Combined techniques create enormous, previously unknown possibilities, and their main advantages are: extremely low limits of detection and limits of quantification, as well as very good accuracy and repeatability of determinations. As with all others, they are also characterized by specific limitations, such as: high price of the instruments and the requirements of perfect mastery of analytical methodologies and detailed knowledge of the instruments by their users. This, in turn, means that they are not widely available and are not routinely used in laboratories. These are expensive systems that are used for research rather than for routine analysis.

7. Conclusions

This review paper shows the significant role of both liquid and gas chromatographic techniques in the pharmaceutical analysis of different drugs with diverse chemical structures and wide spectrum pharmacological activities, including the antiviral activity required for COVID-19 disease treatment based on works published within the two last years. Liquid chromatography (LC) is the dominant analytical technique in pharmaceutical and phytochemical analysis because of its versatility, reproducibility, and extensive applications in research and quality control. Until today, HPLC has been an incredibly universal tool, especially when combined with different detectors, such as UV-Visible spectroscopy (UV-Vis), diode array detection (DAD(PDA)), mass spectrometry (MS), and fluorescence detector (FL), for numerous active ingredients (APIs) in different pharmaceutical formulations (i.e., tablets, capsules, drop suspension, injectable powders, creams) as well as for new codrugs without interferences from other excipients. Thanks to size-exclusion chromatography coupled to multi-angle light scattering (SEC-MALS), the quality control of biological pharmaceuticals such as various monoclonal antibodies used in cancer treatment is possible. Therefore, the current high performance liquid chromatography systems are powerful tools to estimate the quality and chemical stability of natural and synthetic drugs. TLC, in combination with densitometry, is a very efficient tool for the determination of biologically active substances present in different pharmaceutical dosage forms. In addition, thin-layer chromatography coupled to densitometry and mass spectrometry could be suitable for preliminary screening and determination of the biological activity (e.g., antioxidant properties, TLC-DPPH) of plant materials. Liquid chromatography (TLC, HPLC) in reversed phase system, in combination with other methods, e.g., chememometry, is suitable to evaluate the lipophilicity and pharmacological activity of newly developed bioactive molecules as new drug candidates such as the new anticancer agents.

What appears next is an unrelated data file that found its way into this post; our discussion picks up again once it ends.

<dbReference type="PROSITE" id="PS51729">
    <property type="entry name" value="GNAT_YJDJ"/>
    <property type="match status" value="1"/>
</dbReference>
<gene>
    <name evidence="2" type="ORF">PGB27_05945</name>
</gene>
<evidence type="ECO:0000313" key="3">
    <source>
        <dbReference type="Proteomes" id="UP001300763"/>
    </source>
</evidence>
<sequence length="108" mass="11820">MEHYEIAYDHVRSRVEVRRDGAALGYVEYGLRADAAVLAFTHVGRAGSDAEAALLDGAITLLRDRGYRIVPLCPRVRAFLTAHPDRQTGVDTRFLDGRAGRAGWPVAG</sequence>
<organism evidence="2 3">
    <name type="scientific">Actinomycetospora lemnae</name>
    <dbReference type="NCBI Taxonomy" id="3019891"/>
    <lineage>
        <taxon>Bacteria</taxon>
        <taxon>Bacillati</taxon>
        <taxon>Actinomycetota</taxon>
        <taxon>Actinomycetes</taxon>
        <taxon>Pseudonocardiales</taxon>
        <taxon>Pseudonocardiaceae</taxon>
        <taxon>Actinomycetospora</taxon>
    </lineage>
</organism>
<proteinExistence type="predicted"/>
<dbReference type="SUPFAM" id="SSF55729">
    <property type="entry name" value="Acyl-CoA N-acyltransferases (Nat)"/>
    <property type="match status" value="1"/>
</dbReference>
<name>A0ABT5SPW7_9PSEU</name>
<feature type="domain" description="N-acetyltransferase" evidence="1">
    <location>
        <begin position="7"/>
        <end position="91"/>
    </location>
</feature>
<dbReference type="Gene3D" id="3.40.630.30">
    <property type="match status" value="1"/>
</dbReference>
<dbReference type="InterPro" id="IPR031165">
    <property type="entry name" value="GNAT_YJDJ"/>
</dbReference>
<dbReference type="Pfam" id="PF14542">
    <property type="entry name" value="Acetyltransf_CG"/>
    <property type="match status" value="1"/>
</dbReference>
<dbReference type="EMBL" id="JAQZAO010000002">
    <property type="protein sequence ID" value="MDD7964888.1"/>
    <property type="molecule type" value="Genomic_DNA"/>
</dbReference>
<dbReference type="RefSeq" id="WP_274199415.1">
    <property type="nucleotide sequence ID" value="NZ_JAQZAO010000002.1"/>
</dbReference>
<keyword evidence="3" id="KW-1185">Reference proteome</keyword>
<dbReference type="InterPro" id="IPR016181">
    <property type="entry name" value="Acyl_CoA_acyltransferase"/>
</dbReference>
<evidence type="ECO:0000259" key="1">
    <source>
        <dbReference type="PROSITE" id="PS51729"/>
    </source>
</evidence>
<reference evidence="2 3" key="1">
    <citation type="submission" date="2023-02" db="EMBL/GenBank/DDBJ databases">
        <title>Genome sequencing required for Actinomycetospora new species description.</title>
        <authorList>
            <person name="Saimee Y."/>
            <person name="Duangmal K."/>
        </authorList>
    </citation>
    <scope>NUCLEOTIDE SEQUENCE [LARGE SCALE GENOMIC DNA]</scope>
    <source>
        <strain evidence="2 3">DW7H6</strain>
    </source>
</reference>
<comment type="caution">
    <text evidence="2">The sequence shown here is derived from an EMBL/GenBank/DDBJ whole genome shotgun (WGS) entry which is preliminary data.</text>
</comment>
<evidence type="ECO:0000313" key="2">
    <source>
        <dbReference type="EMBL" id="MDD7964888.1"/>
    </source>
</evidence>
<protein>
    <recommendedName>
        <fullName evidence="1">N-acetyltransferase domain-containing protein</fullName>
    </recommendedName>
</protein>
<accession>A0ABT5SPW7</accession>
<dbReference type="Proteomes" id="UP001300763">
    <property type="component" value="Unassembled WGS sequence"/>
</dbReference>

Gas chromatography, coupled with a mass spectrometer or a dual mass spectrometer (GC-MS, GC-MS/MS), is of particular importance in the testing of any volatile substances, such as essential oils, which have antioxidant, antibacterial, antimicrobial and anticancer properties.
LC coupled to NMR and MS is particularly suitable for identifying and studying the structure of unknown components from plant extracts, as well as from degradation products (DPs).

Author Contributions

W.P., M.D. and A.P.-P., have collected the data, designed and written the manuscript, A.P.-P., W.P. and M.D., have revised the manuscript. All authors have read and agreed to the published version of the manuscript.


This research was funded by Medical University of Silesia grant number PCN-1-099/K/0/F. The APC was funded by MDPI.

Institutional Review Board Statement

Not applicable.

Informed Consent Statement

Not applicable.

Data Availability Statement

Not applicable.

Conflicts of Interest

The authors declare that there is no conflict of interest regarding the publication of this paper.


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Table 1. Drug and pharmaceutical raw materials analyzed by TLC.
Table 1. Drug and pharmaceutical raw materials analyzed by TLC.
Matrix/CompoundsChromatographic ConditionsOther ParametersRefs.
Pharmaceutical formulations and bulk drugs
Antidiabetic compounds
Ternary combined tablets